Paper short abstract:
In recent decades, Aboriginal peoples have increasingly become reengaged in forms of bushfire management in northern and southern Australia. This paper reflects on discursive framings around two engagements to generate insights into their imaginaries of development.
Paper long abstract:
In recent decades, Aboriginal peoples have increasingly become reengaged in forms of bushfire management in both northern and southern Australia. The economic relationships underlying these engagements with Country are diverse and fluid, with no one model yet becoming the norm. But while Aboriginal peoples engaged in bushfire management may sometimes be acting as employees of settler state agencies, or employees of Aboriginal organisations, or private contractors, these realities do not well explain how those involved imagine the immediate and longer-term meaning of their work. Drawing on fieldwork in southeast Australia and the Northern Territory, this paper reflects on the discursive framings placed around Aboriginal bushfire management initiatives, focusing in particular on ideas of revitalisation, restoration and experimentation. To what extent does the recent intensification of Aboriginal bushfire management initiatives in Australia, often framed as a 'return,' also involve the return or revival of familiar imaginaries of economic and social development?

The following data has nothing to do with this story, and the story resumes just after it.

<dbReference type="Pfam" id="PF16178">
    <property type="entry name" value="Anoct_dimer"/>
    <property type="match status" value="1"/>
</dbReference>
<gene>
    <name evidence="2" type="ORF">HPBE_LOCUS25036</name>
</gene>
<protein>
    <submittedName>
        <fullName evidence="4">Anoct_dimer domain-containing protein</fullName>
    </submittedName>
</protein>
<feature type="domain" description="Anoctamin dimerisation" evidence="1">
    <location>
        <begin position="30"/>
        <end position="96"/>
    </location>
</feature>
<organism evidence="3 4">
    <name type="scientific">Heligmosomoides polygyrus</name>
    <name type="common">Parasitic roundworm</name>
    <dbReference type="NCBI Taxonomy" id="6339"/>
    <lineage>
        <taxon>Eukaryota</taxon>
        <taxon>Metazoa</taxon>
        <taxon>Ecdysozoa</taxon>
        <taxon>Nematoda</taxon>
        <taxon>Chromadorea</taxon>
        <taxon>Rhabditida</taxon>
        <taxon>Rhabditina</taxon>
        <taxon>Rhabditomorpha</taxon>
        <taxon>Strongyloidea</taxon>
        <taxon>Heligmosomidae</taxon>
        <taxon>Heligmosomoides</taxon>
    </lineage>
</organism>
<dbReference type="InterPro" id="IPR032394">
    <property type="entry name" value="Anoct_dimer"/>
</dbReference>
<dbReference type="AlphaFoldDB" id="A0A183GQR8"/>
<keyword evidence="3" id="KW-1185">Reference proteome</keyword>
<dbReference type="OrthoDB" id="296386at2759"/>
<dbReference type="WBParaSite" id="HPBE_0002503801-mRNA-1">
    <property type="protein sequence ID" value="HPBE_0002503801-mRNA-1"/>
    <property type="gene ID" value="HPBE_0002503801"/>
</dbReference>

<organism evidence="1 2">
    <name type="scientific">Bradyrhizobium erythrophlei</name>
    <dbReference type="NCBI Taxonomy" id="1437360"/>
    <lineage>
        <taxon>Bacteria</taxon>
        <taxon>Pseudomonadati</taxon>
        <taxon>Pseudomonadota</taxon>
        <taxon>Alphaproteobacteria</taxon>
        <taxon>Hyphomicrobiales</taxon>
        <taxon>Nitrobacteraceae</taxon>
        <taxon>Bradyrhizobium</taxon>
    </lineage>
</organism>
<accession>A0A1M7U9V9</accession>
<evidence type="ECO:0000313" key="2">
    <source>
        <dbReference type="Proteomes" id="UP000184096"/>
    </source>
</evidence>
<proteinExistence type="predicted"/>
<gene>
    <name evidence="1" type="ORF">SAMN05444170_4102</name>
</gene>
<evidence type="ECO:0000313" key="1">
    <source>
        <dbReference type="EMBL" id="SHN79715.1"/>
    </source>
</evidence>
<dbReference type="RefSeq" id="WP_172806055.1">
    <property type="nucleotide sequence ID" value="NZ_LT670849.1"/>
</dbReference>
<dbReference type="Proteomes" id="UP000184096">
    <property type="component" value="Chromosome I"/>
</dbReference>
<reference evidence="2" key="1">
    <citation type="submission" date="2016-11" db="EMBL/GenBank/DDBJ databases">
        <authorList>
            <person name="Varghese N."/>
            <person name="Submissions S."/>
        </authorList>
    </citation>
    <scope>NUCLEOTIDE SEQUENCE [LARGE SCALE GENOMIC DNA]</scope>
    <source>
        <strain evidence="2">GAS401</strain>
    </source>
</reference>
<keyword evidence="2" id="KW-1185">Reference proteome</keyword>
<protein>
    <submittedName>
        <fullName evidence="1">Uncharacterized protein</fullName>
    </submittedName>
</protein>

Development interventions both vivifying and mortiferous: replacement, ruination and revitalisation in ecological and cultural systems